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Mt Avalanche East Pk

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The East Ridge and East Peak of Avalanche dominate the view from the road up the Matukiktuki Valley. They also dominated Paul Powell’s climbing intentions for six years until October 23, 1960, when with Don McTaggart, Bob Cunninghame and Geoff Bayliss, he finally succeeded with a route from the Hood Glacier.

POINT (168.74707 -44.427044)
CA11 615 719
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Reference Title Grade Length Pro Quality Operations
 East Ridge, IV,3 IV,3

  • P1
  • Alpine (Commitment) IV
  • Alpine (Mt Cook) 3

Climb to the col west of Duncan’s Knob, either from Glacier Burn or Aspiring Flat. The ridge is then followed, with some minor digressions on the north side to turn some of the early bumps. A difficult step about 70m high occurs just past a sharp bend in the ridge; beyond this the ridge is a mixture of very easy sections on loose rock and more demanding climbing on the steeper sections, until the col at the foot of the final step below the peak is reached. This step has been climbed by a difficult chimney on the north east side, but easier ledges with good holds are present on the Avalanche Glacier side. The first ascent, from a bivvy near the col at the end of the ridge, required about nine hours to the summit.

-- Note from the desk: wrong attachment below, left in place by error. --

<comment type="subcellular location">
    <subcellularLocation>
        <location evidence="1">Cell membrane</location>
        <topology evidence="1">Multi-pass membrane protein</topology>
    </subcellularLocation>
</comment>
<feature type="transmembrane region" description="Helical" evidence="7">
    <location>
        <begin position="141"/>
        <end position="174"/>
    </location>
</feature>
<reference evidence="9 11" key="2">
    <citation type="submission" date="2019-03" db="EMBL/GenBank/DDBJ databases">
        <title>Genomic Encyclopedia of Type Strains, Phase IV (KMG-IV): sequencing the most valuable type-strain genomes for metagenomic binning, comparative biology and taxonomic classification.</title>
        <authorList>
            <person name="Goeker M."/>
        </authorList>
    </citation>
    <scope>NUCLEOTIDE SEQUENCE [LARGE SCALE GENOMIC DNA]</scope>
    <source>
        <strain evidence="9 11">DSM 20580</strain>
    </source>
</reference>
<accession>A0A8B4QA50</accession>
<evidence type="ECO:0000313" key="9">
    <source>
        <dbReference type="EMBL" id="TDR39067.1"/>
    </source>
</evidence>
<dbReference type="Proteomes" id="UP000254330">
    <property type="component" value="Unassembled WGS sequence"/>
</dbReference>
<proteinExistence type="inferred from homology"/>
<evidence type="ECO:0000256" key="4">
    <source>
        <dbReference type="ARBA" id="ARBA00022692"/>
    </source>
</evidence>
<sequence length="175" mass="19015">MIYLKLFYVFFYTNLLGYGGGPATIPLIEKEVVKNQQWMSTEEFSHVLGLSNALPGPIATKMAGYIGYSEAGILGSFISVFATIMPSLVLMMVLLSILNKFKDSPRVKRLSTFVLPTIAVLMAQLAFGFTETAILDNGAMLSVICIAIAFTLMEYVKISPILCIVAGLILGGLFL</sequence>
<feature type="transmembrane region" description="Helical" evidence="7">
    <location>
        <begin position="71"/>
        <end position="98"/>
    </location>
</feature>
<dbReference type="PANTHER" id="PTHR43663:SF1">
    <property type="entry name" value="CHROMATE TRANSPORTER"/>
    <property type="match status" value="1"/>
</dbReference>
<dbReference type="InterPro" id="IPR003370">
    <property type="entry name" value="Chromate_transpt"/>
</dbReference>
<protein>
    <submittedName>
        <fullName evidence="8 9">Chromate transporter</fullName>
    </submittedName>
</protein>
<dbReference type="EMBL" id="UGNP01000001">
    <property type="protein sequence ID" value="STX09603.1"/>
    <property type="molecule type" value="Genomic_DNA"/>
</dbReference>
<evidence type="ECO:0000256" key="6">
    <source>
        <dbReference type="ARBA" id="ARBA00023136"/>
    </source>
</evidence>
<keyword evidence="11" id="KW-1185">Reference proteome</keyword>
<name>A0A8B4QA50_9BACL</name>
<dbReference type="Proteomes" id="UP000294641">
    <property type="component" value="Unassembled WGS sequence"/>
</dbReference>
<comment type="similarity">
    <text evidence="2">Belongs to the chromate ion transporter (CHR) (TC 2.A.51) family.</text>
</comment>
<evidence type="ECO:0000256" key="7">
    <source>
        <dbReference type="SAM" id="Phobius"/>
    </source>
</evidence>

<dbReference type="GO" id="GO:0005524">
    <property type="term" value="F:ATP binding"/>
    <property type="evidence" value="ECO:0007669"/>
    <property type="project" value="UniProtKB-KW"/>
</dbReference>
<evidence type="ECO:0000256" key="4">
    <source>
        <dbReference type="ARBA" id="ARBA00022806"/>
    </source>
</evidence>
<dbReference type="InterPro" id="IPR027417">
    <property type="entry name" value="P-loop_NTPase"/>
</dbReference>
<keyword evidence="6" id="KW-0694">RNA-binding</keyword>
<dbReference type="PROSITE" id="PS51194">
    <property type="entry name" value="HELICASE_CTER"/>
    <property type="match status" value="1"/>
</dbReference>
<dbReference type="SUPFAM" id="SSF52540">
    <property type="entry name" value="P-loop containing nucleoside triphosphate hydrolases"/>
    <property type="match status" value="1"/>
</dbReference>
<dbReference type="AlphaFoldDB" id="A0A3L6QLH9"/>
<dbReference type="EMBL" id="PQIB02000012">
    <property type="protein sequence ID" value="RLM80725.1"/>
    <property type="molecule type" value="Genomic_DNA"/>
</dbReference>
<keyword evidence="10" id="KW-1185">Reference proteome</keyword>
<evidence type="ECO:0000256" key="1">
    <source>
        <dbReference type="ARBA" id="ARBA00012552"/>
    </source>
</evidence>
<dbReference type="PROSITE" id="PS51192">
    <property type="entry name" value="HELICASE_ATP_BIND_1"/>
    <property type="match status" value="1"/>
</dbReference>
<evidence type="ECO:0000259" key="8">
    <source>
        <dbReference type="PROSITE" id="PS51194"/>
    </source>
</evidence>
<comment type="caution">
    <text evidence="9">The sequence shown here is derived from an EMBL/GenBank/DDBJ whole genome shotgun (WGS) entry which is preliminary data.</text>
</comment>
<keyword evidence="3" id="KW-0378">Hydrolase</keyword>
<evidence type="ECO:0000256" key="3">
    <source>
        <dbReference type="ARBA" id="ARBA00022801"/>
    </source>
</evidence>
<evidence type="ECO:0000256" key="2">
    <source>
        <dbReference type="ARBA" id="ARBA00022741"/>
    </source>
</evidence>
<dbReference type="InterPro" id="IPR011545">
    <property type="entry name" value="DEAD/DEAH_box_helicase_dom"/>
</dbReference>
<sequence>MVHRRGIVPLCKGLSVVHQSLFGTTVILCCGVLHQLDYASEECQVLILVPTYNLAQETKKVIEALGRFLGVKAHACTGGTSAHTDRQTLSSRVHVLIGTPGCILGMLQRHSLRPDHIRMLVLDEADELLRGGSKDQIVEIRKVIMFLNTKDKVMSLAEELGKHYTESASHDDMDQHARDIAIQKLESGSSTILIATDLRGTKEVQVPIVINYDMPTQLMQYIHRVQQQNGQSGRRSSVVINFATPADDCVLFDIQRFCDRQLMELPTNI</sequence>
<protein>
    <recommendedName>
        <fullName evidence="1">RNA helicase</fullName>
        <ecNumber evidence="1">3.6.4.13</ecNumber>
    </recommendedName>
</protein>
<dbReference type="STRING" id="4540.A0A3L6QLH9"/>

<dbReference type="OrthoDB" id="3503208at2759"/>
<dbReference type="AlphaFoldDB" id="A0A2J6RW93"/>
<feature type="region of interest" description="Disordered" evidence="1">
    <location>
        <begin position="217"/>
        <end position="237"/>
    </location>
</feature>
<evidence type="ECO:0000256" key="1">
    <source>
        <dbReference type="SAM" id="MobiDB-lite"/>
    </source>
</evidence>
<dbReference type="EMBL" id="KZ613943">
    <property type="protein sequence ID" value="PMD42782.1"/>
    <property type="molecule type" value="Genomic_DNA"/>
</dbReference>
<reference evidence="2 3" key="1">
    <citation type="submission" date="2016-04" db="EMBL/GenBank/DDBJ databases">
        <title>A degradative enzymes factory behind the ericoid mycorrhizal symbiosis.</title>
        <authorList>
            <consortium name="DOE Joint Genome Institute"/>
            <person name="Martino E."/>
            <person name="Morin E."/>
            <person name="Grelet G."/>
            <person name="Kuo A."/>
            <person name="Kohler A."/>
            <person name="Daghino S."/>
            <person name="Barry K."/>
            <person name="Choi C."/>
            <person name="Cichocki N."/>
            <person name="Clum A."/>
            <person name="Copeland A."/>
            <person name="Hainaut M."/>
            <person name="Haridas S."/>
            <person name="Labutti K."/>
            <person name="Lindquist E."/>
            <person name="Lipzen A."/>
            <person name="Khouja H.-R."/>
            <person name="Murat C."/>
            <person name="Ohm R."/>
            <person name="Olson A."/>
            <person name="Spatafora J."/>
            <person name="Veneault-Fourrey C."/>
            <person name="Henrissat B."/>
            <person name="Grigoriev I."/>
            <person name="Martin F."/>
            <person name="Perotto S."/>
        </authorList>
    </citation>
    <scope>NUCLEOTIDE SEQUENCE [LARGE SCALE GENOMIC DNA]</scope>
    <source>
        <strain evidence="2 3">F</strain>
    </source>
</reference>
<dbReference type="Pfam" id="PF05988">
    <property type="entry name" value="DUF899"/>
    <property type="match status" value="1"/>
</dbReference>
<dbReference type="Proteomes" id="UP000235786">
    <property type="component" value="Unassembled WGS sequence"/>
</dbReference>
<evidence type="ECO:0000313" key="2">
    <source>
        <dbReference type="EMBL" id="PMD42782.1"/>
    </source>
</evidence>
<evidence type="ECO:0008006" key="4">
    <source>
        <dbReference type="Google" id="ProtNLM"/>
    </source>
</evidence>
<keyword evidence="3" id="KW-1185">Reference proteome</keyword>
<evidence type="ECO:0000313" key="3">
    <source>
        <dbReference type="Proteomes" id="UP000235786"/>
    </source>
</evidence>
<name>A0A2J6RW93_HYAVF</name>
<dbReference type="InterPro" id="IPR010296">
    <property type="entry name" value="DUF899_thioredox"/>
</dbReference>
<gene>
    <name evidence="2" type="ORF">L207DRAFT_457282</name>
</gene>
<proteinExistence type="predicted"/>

Via Hood Glacier, III,2 III,2

  • P1
  • Alpine (Commitment) III
  • Alpine (Mt Cook) 2

Access the Hood Glacier. From the head of the névé a short but steep rock climb leads to the summit ridge between the east and the middle peaks. The rock notch can also be reached from the col between Duncan’s Knob and the East Ridge (approached either from Aspiring Flat or Glacier Burn), by sidling the first knob of the ridge on the north side on an exposed deer trail, and then traversing, on a gradual descent, the snowgrass ledges and snow on the north side of the ridge. The climb would require a bivvy above the bushline.

Allen Uren & John Cocks